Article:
Despite commitments from both Presidents Bush and Uribe to bring stability to the area, with U.S. financial support, the violence and corruption continues. Now the Bush administration is looking for a free trade deal to fix the problems in Colombia that diplomacy has failed.

   Hare has spoken out against free trade agreements, including the recent passage of the agreement with Peru and a proposed agreement with Korea. The U.S. is also looking to expand free trade with Panama.

   Concerned about extending free trade with Colombia, Hare stated in March the trade deal is also a matter of national security. Hare has concerns about further losses of American jobs and workers rights in Colombia, and environmental issues.

   Hare also promised to fight hard against other pending trade deals, including proposals with South Korea. “We shipped 3500 automobiles to Korea. They shipped over 300,000 automobiles here and because of the tariffs there, that has to be removed.” Hare said he met with the South Korean labor unions in his office in Washington, who also oppose a free trade agreement with South Korea and had even held up Korean Congress from going into session for about two weeks over this issue, saying it was not good for them either.

   “What we need is a trade policy. To have all these environmental provisions and workers rights is good, except there is a problem called George W. Bush. He is responsible for the enforcement of all these trade policies. This is a guy our own government has had to sue to get one OSHA standard. This President doesn’t even take care of our miners and people here at home and we expect him to enforce a trade deal in Colombia.”

   Hare said we should take a deep breath and work out a policy of what a trade deal should be and bring in manufacturing people to gage the effects on middle class working people. Many of our trade deals are supposed to increase export of American beef and other agriculture products. “Agriculture people are always treated as second-class on these trade deals, if they are brought up at all.”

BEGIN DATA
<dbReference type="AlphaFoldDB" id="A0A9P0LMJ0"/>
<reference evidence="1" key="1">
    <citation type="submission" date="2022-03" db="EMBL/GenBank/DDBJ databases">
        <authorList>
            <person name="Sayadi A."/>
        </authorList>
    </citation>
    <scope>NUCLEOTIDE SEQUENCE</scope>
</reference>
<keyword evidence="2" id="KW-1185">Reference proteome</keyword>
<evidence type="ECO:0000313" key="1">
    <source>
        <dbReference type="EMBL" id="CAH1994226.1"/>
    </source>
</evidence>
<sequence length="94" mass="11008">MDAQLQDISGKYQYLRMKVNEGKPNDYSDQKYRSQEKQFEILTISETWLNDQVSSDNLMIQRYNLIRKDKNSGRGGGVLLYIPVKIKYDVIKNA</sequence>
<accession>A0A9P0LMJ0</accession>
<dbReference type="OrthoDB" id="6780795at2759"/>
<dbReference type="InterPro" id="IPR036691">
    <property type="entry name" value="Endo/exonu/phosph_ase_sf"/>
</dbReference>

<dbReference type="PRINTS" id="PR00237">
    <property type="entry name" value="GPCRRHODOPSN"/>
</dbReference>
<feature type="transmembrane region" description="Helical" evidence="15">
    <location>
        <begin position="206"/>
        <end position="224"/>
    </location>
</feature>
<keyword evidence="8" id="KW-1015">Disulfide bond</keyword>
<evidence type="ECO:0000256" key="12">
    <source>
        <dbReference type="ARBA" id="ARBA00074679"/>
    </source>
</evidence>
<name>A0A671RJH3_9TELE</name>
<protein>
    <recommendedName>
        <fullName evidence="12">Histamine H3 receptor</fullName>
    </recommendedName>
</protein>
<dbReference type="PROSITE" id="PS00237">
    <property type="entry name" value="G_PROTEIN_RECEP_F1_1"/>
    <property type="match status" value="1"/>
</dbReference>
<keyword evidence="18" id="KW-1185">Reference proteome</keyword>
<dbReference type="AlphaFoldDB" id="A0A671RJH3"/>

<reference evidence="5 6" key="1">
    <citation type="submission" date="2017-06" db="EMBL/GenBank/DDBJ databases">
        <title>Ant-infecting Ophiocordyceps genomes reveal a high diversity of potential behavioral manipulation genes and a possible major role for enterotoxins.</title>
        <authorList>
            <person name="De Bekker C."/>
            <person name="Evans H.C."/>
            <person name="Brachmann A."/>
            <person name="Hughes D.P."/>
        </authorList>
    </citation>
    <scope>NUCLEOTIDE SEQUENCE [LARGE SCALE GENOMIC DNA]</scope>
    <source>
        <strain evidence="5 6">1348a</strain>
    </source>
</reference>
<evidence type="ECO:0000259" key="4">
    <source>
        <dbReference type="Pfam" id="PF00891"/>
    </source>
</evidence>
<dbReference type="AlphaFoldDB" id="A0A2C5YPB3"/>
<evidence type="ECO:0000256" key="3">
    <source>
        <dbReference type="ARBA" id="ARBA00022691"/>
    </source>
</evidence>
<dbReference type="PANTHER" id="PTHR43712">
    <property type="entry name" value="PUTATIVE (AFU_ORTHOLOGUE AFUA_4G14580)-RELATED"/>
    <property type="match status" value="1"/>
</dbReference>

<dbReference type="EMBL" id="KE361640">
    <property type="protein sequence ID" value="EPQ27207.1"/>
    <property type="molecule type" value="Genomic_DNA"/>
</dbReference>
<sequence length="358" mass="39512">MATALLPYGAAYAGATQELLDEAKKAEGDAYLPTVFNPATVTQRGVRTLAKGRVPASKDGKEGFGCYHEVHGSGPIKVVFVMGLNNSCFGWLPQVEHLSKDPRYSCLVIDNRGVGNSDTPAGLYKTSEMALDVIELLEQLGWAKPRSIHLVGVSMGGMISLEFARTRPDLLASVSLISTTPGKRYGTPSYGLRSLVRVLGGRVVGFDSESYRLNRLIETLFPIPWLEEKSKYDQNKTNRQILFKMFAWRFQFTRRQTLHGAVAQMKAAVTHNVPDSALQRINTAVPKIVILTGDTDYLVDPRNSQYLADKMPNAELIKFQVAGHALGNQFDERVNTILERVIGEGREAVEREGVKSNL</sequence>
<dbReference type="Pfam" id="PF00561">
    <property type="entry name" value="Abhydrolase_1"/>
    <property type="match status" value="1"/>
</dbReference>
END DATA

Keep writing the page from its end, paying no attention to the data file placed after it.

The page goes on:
Congressman Hare said he is not against foreign trade as long as certain conditions improve, such as stopping the violence in Columbia and improving human rights issues. However, he feels these agreements must be made on a level playing field with more assistance for American workers who are hurt by our current trade policies. 

   “In the President’s State of the Union, he made it very clear he wanted to see some trade readjustment and trade assistance. In Maytag for example – here are people who worked very hard, played by the rules, made two wage concessions at least and at the end of the day, their jobs take off to Mexico for nothing more than greed when they (Maytag) decide they are going to leave.”

   Increased funding for job training just passed out of the House and is now in the Senate, a bill President Bush has threatened to veto. Hare worked on a bill that came out of the Ways and Means Committee proposal, named the “David Bevard Bill” after a former 32-year Maytag worker (the former local IAM union President) who testified before Congress on TAA (Trade Adjustment Assistance.)

   The final bill voted out of the house contains 80 percent of Hare’s proposals. The President said, however he would not support the bill voted out of the House. “I took the President at his word – that he would support the bill. I don’t know which Bush to solicit here, the one who spoke that night or the one that says he is not going to support the bill.” Hare said the President should review his State of the Union message he delivered and support the David Bevard Bill voted out of the House as he promised.

   Hare wants to extend unemployment benefits, give people an opportunity to keep their health benefits and time their unemployment benefits while they are in school and learning. “Former Maytag workers who spent time retraining for jobs, when they finished there weren’t jobs available and their unemployment had run out.”